~Ruth McDonald Mair~
Last night I decided to go to bed early and get a good night’s rest since I have been lacking in that department lately. By the time I conducted all of my bedtime rituals (take Murphy out, brush my teeth, double check that the doors are locked, turn off all the lights, say my prayers and coerce the dog to the bedroom) it was 9:30 pm. I fell into bed, drifting to sleep almost immediately. Have you ever been dreaming and just kind of incorporate sounds and/or smells into that dream? Well, I do not recall the dream I was having, but all of a sudden, I was very much aware that the ghastly odor in my dream was actually in my bedroom. As I came back to consciousness, I realized that Murphy (who sleeps on the floor next to my side of the bed) had passed gas. I looked at the clock and it read 2:05 am. I knew I still had a little over two hours to sleep, so I laid my head back down on my pillow. As I tried to go back to sleep, the dog decided to release more malicious toxins into the air. I turned onto my other side facing my husband, thinking this would block the stench rising from the floor. I soon realized this was no solution, as not only did Murphy continue to give his body relief, he began to lick (quite loudly, I might add) various parts of his body. On top of that, my husband was snoring…loudly. And exhaling….loudly. When he snores, he exhales with a "puff", likes he is blowing away the seeds from a dead dandelion. To my dismay, he was facing me and "puffing" right in my face. As much as I love my husband, he has some really raunchy night breath! Over the next thirty to forty minutes, the dog’s timely odor escalated, while my husband’s snoring and puffing got louder and louder. I tossed and turned, not knowing which was the lesser of the two evils. I flipped and flopped, trying to imitate a beached whale in hopes of causing my husband to turn over and face the other way. It seemed to be a failed mission on my part. Then, as I was about to give up, my husband turned over and was facing the opposite direction taking his snoring and puffing with him! I looked at the clock again. It was now almost 3 am and I knew I could still get one more hour of sleep. Just as I was dozing off, my husband let out the loudest emission of human gas I have ever heard. Moreover, almost in tandem, Murphy decided to give one more blast of not-so-fresh air. I do not recall all the exact thoughts/words that flashed through my mind at that moment in time, but I am certain that when I say my prayers tonight, I need to ask God for forgiveness. I threw the covers back, turned off the alarm clock (didn’t need it today anyway), headed outside with the dog, all the while threatening him that he BETTER have to poop. Around 4:30 am, my loving husband came strolling into the kitchen to a hot cup of coffee waiting for him on the kitchen counter. He looked at me, smiled and said, “Good morning, Sweetie. Why are you up so early this morning?” I just very calmly (to my own surprise) told him that I woke up and could not go back to sleep. Perhaps when we get home from work tonight, if I am still coherent, I will try to explain to him why my Fitbit says I got 4 hours and 18 minutes of sleep last night.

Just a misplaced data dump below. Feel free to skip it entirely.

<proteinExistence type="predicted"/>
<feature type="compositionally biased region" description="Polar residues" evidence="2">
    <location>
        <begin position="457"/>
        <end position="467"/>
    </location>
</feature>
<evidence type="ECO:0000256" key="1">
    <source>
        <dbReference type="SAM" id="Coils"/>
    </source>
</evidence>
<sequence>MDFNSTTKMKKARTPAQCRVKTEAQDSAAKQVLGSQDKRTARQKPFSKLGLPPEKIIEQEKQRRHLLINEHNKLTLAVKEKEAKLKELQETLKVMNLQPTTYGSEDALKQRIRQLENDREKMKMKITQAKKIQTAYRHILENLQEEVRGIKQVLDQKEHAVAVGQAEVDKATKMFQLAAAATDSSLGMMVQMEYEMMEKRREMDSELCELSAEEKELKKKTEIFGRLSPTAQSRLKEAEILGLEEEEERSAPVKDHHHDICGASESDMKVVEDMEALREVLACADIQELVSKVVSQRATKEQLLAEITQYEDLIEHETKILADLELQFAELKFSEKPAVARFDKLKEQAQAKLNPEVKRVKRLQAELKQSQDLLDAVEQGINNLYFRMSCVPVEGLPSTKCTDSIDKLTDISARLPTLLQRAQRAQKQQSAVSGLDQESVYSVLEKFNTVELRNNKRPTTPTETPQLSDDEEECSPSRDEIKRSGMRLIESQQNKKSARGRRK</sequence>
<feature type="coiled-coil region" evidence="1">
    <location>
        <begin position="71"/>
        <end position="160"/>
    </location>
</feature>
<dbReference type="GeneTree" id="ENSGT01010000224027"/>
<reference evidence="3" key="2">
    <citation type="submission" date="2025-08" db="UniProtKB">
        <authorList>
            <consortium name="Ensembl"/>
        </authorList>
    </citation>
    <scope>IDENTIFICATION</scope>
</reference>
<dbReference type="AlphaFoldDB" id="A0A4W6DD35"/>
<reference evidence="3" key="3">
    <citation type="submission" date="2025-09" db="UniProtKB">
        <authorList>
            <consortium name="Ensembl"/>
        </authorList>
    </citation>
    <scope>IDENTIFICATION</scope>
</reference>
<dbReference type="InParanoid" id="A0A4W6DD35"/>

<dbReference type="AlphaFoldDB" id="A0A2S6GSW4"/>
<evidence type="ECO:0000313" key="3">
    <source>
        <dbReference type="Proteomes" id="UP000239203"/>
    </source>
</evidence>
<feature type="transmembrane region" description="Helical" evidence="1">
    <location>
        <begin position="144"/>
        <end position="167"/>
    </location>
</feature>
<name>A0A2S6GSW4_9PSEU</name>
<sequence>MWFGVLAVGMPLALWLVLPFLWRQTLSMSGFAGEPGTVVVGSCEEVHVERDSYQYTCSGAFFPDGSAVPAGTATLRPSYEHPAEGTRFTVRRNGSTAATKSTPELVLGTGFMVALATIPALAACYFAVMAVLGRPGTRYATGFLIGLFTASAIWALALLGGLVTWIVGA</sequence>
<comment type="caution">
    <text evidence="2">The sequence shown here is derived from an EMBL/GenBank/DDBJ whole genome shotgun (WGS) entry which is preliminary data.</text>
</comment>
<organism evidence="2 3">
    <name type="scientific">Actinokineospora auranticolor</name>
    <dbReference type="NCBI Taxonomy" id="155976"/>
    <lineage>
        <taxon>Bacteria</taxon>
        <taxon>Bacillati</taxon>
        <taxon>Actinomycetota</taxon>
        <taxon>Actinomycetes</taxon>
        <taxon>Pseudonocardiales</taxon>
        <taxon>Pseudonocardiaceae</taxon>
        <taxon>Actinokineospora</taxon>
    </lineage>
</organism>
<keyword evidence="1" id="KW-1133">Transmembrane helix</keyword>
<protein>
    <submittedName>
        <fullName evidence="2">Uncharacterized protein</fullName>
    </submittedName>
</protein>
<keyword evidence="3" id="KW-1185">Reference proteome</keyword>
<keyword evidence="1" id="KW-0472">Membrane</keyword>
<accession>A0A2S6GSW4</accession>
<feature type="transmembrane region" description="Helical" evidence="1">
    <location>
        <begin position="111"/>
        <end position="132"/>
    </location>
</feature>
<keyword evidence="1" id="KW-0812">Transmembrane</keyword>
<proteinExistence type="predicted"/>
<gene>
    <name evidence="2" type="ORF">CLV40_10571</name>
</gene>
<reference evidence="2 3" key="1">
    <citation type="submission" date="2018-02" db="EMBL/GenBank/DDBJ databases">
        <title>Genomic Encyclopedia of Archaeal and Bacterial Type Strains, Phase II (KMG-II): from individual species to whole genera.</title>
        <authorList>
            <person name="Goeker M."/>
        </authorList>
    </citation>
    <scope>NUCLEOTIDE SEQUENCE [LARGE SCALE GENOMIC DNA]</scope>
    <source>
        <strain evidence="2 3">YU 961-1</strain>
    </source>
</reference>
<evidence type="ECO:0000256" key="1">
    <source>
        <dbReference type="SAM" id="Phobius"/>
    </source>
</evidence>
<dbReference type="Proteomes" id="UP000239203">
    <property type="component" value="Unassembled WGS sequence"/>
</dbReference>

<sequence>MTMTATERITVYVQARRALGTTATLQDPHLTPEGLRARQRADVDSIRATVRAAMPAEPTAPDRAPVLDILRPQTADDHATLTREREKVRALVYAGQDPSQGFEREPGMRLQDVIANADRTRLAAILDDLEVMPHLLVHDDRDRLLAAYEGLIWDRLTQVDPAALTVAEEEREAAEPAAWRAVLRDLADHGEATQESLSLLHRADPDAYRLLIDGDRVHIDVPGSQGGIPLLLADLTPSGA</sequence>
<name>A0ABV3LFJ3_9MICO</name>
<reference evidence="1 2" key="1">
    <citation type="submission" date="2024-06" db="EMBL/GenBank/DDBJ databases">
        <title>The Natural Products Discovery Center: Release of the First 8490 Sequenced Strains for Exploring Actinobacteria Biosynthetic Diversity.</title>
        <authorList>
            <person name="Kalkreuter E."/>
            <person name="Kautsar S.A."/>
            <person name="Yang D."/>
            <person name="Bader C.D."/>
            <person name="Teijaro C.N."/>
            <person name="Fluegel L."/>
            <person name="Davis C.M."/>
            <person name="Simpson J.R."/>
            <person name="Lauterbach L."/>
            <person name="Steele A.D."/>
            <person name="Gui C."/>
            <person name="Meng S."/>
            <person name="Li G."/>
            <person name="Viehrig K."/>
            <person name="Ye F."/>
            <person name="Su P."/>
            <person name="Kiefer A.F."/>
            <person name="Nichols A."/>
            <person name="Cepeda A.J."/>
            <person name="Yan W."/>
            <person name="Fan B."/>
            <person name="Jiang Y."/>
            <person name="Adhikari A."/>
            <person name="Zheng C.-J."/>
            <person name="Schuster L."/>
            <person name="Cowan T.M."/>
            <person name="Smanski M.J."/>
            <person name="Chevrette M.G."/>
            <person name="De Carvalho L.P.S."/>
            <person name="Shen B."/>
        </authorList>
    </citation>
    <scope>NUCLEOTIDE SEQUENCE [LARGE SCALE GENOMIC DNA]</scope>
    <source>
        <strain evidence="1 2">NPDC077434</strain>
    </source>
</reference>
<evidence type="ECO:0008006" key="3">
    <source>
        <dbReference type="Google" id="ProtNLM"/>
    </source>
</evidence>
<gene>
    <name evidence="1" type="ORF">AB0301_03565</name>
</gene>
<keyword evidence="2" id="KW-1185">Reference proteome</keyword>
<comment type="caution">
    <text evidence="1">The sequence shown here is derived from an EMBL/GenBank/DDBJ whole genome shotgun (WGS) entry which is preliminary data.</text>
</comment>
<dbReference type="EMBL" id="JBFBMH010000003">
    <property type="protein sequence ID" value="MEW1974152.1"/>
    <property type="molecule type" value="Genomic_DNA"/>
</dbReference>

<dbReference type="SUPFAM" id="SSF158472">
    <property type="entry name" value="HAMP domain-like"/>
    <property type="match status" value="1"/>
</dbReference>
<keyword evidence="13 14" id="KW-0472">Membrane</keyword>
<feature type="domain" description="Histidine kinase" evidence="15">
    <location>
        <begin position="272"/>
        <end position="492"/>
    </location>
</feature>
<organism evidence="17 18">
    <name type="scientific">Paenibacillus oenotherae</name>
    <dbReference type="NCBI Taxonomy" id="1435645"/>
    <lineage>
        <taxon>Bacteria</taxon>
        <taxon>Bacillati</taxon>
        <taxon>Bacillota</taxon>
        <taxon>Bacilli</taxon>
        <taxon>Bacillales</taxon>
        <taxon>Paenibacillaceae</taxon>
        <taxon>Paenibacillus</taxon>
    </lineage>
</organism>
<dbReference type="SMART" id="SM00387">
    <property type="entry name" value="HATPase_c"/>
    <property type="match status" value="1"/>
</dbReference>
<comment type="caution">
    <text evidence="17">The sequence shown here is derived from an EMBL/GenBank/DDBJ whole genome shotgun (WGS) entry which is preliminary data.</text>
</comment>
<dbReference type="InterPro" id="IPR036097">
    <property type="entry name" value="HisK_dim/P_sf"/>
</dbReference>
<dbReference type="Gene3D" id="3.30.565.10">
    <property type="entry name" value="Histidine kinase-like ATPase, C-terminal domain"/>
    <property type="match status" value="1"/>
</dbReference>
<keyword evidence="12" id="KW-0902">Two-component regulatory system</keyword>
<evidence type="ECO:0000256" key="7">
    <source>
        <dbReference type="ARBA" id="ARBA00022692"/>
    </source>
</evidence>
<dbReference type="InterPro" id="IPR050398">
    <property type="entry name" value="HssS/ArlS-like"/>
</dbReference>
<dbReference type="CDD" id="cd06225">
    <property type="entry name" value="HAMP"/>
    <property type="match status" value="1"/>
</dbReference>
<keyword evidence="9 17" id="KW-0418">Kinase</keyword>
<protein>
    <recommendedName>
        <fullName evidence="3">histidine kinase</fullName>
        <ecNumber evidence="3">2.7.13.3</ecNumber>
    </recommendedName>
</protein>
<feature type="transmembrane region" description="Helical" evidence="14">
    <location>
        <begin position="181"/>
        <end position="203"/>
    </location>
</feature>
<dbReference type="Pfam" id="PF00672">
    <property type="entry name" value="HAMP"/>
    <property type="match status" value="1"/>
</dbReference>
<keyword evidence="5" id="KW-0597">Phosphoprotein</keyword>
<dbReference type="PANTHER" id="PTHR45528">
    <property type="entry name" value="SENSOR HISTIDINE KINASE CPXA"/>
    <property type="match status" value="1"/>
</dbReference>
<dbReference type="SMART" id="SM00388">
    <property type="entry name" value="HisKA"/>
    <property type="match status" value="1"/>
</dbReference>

Ruth McDonald Mair
I currently live in Michigan with my husband, Donald. I have three sons and one daughter as well as four grandchildren. For as long as I can remember I have had a passion for writing. I give God all the credit for allowing me to share my writings with you.